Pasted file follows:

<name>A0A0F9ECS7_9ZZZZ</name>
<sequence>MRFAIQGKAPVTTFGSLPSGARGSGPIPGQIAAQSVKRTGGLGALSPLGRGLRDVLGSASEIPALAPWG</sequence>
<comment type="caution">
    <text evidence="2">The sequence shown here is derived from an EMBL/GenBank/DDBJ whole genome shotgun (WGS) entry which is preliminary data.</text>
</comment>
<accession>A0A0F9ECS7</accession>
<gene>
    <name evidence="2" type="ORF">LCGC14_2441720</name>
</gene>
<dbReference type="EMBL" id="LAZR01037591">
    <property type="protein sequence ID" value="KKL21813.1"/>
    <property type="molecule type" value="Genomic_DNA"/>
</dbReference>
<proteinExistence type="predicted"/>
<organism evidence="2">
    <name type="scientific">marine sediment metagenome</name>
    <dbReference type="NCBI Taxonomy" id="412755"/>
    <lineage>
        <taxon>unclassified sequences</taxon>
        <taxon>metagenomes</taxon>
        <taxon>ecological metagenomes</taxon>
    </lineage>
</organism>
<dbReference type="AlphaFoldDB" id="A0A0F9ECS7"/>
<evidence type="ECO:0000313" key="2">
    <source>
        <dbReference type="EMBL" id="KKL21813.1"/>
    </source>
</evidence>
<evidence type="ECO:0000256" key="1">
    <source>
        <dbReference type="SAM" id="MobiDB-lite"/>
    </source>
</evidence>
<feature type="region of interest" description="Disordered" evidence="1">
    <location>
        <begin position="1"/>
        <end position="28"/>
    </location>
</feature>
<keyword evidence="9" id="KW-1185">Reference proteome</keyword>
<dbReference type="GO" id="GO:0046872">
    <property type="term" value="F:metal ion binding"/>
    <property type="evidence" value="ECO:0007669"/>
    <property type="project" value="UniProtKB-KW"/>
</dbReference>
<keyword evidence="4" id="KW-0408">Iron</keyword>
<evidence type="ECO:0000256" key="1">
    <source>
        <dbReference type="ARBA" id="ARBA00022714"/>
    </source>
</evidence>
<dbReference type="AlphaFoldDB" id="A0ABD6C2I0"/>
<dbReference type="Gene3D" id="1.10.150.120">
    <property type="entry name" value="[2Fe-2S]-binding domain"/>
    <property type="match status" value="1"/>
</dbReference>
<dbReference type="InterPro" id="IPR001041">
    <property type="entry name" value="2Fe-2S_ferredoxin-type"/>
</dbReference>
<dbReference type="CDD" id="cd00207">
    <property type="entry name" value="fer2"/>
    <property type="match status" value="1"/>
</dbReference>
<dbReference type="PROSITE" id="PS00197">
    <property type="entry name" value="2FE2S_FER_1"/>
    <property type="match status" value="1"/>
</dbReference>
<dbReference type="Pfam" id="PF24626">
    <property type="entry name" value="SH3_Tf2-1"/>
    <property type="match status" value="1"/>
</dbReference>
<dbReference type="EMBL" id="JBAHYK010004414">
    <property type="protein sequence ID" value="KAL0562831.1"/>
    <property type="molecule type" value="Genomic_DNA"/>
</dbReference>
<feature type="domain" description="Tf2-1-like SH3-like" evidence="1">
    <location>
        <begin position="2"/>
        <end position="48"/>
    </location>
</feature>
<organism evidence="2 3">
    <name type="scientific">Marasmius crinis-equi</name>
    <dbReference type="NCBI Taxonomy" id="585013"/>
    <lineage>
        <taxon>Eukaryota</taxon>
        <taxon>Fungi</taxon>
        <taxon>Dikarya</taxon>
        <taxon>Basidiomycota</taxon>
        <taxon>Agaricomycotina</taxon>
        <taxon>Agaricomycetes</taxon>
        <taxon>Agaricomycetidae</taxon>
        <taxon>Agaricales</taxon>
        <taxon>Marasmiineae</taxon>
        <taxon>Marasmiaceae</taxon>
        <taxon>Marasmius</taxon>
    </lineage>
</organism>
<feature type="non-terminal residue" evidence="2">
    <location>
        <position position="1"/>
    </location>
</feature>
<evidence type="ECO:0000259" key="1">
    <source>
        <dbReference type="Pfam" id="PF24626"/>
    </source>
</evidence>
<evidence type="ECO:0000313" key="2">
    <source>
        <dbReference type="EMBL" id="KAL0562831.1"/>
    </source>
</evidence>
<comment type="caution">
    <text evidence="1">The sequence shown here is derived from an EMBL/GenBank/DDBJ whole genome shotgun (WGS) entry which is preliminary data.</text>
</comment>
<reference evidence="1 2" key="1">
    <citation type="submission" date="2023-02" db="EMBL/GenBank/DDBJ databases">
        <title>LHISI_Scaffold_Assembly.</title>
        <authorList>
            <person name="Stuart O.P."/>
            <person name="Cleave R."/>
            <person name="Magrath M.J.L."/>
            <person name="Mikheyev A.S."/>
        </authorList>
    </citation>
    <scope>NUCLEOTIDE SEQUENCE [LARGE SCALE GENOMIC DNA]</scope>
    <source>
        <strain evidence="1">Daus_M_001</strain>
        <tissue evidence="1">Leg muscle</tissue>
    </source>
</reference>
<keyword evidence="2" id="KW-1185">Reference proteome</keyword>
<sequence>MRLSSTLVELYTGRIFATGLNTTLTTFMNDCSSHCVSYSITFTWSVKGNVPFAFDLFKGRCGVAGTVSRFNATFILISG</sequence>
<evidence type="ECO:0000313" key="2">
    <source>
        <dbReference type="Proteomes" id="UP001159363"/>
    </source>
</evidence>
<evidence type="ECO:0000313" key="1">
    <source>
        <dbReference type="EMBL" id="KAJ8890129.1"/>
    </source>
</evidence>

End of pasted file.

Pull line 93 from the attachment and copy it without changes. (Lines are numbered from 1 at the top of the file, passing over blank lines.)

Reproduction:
        <taxon>Agaricomycetidae</taxon>